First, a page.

Wednesday, April 22, 2009
Musical Fidelity V-LPS
My brand new Musical Fidelity V-LPS phono stage finally arrives from UK today, after a long wait of 5 weeks. The sweetest part, however, is seeing the words of 'DUTI KASTAM DILEPASKAN' stamped on its envelope, ie. having Malaysian custom duties waived by the local authorities. This phono stage is unavailable in Malaysia; I was made to understand that the local agent needs to order at least 100 units (minimum order quantity) at one go and he does not foresee there would be enough demands to justify doing so.
The V-LPS is part of Musical Fidelity's newly launched V-series products (apparently "V" stands for VALUE) offering superb performance at modest prices by slashing costs of non-functional parts (metalwork, front panels and packaging) and concentrates on functional electronics beneath the modest package. It is purportedly built from the same op amps based circuitry of X-LPSv8 minus the front panel and has inputs at one end and outputs at the other. This has the profound effect on cost saving and attains a shorter signal path in the internal layout of PCB. It is also claimed to be a technically accurate phono stage and has virtually perfect RIAA correction (+0.3dB 20Hz – 20 kHz) which translates to surprising good sonics. Read more about the cost saving philosophy on V-series products by Musical Fidelity here: http://musicalfidelity.com/products/vseries/overview.html
The V-LPS, designed in UK and assembled in Taiwan, measures 170mm (L) x 95mm (W) x 40mm (H) is relatively small although there are smaller units of phono stage available out there. It is finished entirely in black with a blue coloured LCD on the side where the output connectors are located; its layout no different from the Lehmann Audio Black Cube which I had all these while loved to own but deterred by its uncompetitive pricing. A 12V DC 500mA made-in-China wall wart power supply unit is bundled with the V-LPS. Specifications: Input Impedance: MM=47KΩ MC=100Ω / Input Sensitivity: MM: 3.5mV MC: 450μV for 300mV out / Total Harmonic Distortion: MC= 0.01%, MM= 0.01% @ 1kHz, 300mV out / Signal-to-Noise Ratio: MM: >80dB MC: >70dB “A” weighted / Input overload margin: MM: 15dB MC: 22dB.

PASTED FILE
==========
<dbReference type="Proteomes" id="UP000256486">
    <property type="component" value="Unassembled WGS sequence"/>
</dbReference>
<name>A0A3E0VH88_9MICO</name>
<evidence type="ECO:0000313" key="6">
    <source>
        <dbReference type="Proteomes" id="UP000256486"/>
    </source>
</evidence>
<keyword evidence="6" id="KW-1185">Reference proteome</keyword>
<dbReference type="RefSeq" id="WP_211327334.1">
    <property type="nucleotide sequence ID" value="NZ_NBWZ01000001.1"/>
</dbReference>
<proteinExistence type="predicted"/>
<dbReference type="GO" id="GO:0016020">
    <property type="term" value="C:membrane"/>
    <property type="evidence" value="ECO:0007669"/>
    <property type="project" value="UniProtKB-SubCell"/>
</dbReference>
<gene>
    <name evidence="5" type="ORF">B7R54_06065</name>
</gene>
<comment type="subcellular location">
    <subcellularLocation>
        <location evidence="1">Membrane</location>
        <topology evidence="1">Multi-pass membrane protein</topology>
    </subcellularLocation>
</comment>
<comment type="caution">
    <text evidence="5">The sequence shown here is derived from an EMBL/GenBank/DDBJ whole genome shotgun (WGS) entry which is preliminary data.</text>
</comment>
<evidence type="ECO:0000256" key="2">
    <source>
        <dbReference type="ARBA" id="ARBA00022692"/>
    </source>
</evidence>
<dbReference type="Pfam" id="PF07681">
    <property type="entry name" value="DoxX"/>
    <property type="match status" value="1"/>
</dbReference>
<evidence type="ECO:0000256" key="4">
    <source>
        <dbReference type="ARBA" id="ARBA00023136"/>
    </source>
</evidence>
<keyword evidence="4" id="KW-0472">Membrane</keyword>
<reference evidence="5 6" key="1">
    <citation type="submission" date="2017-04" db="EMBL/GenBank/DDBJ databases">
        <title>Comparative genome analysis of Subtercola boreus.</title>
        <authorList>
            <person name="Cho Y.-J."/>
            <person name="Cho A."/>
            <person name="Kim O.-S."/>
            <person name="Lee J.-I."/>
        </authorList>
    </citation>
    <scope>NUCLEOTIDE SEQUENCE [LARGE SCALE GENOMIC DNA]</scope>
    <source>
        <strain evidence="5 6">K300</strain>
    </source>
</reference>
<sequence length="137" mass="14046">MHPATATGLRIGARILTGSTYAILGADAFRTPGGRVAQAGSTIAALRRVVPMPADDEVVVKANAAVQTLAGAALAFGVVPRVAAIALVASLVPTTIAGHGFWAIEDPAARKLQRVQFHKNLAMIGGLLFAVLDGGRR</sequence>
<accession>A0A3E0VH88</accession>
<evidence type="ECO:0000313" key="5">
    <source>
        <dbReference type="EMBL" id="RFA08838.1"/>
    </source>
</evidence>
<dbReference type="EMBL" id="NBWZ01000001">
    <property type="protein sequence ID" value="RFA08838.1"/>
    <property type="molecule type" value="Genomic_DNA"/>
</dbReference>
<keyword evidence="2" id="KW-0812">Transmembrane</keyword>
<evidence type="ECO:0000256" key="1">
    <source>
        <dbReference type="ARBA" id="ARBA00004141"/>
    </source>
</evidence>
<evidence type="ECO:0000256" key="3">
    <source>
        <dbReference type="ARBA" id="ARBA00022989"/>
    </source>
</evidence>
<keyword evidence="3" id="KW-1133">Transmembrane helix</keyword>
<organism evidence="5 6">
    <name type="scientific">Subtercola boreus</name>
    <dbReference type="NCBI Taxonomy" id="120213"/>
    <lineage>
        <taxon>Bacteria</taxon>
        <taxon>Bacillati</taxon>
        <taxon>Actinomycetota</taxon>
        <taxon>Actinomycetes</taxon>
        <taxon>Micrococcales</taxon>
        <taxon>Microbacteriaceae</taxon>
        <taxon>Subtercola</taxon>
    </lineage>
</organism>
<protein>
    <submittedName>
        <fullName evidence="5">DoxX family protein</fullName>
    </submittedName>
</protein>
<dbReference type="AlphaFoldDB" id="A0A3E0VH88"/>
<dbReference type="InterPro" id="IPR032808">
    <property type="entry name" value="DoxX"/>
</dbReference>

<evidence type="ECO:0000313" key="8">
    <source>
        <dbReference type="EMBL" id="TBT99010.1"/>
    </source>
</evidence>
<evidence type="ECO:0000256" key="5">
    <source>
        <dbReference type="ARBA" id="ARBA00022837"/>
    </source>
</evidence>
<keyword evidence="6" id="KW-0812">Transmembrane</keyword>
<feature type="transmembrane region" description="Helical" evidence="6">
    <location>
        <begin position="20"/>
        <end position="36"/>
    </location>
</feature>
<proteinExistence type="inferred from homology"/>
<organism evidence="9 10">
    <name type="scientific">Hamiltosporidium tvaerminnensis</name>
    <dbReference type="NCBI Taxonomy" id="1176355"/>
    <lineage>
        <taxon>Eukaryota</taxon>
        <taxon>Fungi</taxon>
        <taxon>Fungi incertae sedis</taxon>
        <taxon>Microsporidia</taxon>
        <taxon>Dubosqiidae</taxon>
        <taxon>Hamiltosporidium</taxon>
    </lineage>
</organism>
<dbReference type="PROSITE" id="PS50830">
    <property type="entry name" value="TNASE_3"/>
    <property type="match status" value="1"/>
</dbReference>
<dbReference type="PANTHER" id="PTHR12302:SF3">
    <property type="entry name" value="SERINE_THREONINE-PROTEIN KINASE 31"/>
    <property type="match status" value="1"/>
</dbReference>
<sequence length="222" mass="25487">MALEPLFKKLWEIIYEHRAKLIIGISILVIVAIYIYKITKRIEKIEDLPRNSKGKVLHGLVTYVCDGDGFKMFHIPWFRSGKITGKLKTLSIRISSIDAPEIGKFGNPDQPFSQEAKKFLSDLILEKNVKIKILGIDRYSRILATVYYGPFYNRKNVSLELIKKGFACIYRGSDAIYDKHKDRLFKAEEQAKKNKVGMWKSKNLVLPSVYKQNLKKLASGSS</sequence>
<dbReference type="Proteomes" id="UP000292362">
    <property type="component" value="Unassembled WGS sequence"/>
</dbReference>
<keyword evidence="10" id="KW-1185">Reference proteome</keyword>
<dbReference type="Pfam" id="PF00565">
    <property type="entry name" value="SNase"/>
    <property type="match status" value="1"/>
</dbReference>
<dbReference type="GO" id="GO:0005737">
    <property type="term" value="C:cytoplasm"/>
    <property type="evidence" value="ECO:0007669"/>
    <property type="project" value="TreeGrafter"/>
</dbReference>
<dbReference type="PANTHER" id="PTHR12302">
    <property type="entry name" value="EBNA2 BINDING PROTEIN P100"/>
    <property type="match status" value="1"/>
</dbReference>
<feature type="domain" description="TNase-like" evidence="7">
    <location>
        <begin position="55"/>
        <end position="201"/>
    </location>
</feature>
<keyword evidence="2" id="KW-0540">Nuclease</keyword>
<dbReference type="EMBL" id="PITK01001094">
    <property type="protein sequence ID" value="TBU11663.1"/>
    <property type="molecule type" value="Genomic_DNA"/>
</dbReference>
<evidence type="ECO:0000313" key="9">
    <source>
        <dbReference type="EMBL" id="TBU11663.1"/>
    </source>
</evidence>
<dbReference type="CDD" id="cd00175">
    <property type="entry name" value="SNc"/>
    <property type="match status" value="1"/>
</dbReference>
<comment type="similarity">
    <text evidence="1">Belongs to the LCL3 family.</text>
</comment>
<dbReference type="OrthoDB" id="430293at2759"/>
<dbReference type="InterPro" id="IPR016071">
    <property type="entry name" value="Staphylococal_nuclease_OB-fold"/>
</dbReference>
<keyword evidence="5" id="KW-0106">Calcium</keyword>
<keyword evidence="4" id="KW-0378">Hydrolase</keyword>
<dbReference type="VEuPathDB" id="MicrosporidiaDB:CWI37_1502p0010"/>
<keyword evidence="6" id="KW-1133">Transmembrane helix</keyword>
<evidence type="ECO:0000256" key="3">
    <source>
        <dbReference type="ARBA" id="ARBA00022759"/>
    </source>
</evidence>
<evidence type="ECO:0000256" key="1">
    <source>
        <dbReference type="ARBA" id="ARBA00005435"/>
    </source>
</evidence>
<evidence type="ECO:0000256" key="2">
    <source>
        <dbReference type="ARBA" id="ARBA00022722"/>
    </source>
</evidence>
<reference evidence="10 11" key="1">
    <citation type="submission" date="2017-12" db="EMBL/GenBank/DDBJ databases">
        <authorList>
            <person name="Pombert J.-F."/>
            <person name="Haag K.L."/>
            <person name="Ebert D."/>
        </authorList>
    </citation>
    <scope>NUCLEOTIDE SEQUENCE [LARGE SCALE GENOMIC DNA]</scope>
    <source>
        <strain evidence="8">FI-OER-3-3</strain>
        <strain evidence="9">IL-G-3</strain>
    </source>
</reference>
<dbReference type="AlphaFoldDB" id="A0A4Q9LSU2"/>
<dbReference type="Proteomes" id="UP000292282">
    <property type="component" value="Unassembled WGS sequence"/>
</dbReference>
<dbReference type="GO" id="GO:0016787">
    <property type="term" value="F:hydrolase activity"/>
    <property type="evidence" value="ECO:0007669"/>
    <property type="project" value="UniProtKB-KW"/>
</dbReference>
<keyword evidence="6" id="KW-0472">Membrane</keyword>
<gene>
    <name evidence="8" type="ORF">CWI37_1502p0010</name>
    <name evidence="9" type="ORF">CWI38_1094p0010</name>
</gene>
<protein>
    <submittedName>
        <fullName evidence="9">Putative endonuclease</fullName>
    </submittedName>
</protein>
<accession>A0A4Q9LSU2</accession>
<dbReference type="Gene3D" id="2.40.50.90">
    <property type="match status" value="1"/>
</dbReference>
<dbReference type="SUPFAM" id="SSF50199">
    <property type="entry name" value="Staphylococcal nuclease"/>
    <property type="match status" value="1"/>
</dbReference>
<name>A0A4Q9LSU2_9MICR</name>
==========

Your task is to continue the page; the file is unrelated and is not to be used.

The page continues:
I plugged the new V-LPS into my main system through its MC input. It works perfectly. My first impression is it has more than adequate gain for my Denon DL-160 high output MC cartridge (2.2mV) with loudness of my record playback now exactly same as my CD playback at a same volume. Or was it slightly louder? Its sound, fresh out of packing material, is aggressive with occasional shouts, flat and slightly out-of-phase although centre imaging is reasonably well projected. This is not unlike the sound after fitting in a new stylus and the V-LPS needs to be broken in before fairer comments could be made.
My V-LPS was not fully broken in as I was penning this article. I have, however, continuously powered it up for the past 90 over hours and listened to no less than 15 different records during which its sonic traits I picked up thus far are as described below. The gain of its MC input is very sufficient for my application and the loudness of my record playback now is indeed identical (perhaps just a tad higher) as my CD playback. I hear a lot more details (both instruments and ambience noise) from my records which were previously vague through my highly-modified ProJect mk1 phono box. Along with this, I also hear more of surface noise and the irritating occasional crackles and pops became more pronounced than before. Highly revealing! I was expecting V-LPS to sound sweet with its bass slightly slow as with other Musical Fidelity products but it turned out the opposite, ie. transparent enough, unrefined at times and reasonably well-timed bass which is a lot faster than my other phono stage. It is dynamic and incisive sounding with instruments and voices sounding bold and more authoritative. It conveys a huge sound field and digs deep into both extensions that subtleties in high frequencies and movements in the low bass grunts are clearly audible. I find the sound airy and thought the V-LPS extracts everything available on records – instrumental lines and voices, the space in which they exist and the surface noise. There is very little veiling, additional sweetening or unnecessary warmth but instead the as-is-where-is sonic performance and every musical nuance found in the grooves of records.